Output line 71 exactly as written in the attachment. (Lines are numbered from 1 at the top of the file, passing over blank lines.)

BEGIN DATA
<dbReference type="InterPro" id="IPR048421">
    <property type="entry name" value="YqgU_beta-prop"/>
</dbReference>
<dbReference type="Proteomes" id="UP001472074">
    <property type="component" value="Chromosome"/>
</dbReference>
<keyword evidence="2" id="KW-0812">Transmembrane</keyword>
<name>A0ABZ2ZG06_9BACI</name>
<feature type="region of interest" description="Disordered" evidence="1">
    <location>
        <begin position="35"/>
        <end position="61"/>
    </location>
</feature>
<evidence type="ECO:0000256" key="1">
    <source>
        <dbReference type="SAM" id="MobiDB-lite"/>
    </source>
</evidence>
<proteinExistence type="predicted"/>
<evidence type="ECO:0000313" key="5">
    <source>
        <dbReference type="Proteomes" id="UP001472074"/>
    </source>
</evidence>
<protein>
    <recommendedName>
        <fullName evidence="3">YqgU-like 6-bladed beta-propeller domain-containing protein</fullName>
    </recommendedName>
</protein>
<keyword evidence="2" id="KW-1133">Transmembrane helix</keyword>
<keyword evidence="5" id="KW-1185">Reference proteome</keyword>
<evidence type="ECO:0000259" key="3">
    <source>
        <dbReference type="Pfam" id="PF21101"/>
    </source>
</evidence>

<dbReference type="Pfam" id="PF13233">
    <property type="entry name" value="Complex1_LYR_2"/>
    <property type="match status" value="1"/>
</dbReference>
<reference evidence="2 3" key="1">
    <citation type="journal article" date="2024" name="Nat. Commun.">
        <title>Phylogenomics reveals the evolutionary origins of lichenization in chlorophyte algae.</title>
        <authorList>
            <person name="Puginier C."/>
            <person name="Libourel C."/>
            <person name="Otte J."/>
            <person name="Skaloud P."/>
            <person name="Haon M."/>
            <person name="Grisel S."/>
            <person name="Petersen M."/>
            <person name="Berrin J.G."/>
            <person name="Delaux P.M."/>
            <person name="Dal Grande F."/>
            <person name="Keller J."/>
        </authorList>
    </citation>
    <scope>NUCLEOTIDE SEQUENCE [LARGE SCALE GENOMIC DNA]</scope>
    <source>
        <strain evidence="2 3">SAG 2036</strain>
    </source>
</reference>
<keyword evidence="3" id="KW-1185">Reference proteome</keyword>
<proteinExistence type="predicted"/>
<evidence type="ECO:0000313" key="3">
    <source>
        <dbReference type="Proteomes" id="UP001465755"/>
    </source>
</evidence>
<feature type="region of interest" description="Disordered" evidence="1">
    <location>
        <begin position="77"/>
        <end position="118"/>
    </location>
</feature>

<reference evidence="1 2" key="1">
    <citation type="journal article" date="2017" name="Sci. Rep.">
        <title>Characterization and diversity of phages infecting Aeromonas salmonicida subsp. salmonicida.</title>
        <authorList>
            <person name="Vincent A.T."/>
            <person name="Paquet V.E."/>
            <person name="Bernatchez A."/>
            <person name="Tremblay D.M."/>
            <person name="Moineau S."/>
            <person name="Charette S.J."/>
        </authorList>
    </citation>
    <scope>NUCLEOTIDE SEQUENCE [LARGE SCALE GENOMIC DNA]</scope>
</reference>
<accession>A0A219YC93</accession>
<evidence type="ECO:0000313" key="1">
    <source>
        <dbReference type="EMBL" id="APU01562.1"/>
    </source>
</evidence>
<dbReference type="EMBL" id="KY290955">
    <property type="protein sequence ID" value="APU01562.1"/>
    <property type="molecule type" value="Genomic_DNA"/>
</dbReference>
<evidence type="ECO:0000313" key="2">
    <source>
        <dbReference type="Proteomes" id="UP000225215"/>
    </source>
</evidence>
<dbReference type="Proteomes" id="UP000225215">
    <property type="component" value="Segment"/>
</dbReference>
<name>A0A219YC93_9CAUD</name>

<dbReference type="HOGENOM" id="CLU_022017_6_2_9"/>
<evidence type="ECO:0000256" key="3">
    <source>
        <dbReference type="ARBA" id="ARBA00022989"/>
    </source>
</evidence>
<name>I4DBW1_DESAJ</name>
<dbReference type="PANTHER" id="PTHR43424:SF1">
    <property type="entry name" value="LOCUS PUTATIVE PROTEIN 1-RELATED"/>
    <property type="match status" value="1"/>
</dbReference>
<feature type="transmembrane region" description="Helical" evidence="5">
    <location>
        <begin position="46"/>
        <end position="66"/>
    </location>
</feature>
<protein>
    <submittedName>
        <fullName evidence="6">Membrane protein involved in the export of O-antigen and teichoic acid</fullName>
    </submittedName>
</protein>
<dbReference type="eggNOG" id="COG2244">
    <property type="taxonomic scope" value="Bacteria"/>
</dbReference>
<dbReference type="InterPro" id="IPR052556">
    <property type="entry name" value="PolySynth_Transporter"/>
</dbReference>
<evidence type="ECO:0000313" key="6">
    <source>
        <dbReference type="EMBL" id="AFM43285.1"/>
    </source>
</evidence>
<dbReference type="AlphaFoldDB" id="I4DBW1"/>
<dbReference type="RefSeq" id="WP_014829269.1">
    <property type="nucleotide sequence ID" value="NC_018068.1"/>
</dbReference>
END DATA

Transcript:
<feature type="region of interest" description="Disordered" evidence="1">